Spinach used to get a bad rap with children, but back then, moms often cooked it to death and then served it with bitter vinegar. Today, spinach appears in homes more often as fresh, tender leaves served raw in salads or briefly sautéed with other veggies in stir-fries. A salad of about three cups of young spinach is a treasure of nutrition, with six times your required vitamin K for the day, to help build strong bones and healthy blood. Spinach additionally has twice your vitamin A and almost half of your vitamin C and folate, a powerful B vitamin that helps prevent birth defects, heart disease, colon cancer, and dementia.
Lutein is a compound that fights cataracts and macular degeneration, a leading cause of blindness as people age, and that spinach salad is packed with over 12,000 micrograms of it, as well as a bit of protein and 3 grams of fiber. In fact, the attributes of spinach sound like a laundry list of nutrients: spinach is a very good source of dietary fiber, protein, vitamin A, vitamin C, vitamin E, vitamin K, thiamin, riboflavin, vitamin B6, folate, calcium, iron, magnesium, phosphorus, potassium, copper, and manganese. Popeye knew what he was talking about!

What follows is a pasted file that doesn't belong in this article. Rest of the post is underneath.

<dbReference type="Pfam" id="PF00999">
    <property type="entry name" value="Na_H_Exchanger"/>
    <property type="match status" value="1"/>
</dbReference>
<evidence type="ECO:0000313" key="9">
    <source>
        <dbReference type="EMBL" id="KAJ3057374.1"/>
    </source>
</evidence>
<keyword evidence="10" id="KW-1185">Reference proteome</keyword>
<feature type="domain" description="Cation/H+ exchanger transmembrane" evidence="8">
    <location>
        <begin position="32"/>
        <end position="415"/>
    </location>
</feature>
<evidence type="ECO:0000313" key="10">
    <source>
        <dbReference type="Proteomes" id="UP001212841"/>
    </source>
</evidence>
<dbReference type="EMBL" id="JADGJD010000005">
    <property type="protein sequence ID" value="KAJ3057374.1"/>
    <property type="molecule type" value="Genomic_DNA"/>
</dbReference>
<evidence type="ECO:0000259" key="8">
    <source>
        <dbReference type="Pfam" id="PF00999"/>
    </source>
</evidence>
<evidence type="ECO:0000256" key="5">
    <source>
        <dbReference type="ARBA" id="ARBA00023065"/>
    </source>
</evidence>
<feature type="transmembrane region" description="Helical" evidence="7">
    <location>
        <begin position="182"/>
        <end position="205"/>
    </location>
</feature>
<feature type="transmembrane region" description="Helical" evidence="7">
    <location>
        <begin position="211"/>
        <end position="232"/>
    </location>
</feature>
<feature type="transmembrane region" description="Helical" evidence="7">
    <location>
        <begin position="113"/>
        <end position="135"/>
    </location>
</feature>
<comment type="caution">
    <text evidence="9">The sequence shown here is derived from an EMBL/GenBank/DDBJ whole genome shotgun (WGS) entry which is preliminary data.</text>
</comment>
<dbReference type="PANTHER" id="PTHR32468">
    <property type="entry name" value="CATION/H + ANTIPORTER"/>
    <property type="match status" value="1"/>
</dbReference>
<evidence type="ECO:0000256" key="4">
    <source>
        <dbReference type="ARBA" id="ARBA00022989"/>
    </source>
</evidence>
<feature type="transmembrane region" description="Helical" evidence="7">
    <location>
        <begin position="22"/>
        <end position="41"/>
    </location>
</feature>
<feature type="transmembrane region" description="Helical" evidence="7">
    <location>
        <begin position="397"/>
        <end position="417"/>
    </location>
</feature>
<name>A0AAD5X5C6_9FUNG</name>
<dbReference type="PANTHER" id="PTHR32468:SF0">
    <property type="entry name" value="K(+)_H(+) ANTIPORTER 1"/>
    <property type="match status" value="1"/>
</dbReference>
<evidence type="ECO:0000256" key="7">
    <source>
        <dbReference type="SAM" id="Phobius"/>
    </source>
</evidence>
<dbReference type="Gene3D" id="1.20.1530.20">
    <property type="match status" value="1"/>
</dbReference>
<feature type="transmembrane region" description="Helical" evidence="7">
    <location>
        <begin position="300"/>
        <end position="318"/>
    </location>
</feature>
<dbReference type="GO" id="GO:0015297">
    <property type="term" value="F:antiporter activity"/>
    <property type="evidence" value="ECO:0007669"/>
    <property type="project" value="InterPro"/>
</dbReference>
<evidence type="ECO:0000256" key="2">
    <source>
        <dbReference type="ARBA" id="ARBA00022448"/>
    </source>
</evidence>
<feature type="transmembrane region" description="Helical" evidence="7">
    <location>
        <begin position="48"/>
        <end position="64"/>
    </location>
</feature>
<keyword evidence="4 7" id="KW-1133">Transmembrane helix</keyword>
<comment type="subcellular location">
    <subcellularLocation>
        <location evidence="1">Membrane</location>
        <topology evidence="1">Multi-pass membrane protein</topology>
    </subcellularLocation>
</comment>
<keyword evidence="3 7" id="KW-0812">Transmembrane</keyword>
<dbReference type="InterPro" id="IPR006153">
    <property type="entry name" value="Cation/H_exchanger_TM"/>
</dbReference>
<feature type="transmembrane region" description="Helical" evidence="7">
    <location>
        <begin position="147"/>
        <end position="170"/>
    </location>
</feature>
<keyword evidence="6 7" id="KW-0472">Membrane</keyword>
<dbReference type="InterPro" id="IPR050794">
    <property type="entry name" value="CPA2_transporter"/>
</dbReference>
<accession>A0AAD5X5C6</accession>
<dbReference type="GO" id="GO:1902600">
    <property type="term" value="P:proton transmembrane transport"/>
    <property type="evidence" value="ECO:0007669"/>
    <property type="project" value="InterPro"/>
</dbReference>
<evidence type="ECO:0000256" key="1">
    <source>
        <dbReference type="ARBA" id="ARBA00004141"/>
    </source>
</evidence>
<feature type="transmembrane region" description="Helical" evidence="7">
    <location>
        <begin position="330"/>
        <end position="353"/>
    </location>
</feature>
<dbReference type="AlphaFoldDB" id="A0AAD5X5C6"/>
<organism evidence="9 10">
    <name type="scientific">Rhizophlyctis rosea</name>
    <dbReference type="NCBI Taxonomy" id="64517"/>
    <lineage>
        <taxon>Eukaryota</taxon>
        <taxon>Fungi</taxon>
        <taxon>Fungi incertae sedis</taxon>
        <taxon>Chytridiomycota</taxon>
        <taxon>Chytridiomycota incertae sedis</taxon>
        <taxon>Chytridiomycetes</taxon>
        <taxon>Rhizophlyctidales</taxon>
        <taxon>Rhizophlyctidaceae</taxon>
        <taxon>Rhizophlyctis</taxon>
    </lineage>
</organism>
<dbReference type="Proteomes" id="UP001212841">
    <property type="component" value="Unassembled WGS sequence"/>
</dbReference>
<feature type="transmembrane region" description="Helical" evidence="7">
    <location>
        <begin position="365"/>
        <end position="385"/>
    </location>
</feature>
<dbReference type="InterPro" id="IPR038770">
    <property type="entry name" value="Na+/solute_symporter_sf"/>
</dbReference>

Like most other vegetables, spinach has virtually no fat or cholesterol, and the price you pay for enjoying this superfood is just 23 calories. With a nod to those who prefer cooked spinach, while raw spinach has more vitamin C and folate, cooked spinach has more calcium and zinc. Some new ways to increase the spinach in your diet is to coarsely chop it to toss into omelets or frittatas, fold it into enchiladas or quesadillas, or add it to pasta. Cook the pasta normally, and during the last minute or two, add a couple generous handfuls of baby spinach to the pot. It cooks in nothing flat, retaining its rich green color. Drain the pasta and spinach together, then return them to the pot and stir in a couple spoons of pesto, some sundried tomatoes, and a dollop of feta or goat cheese. Yum!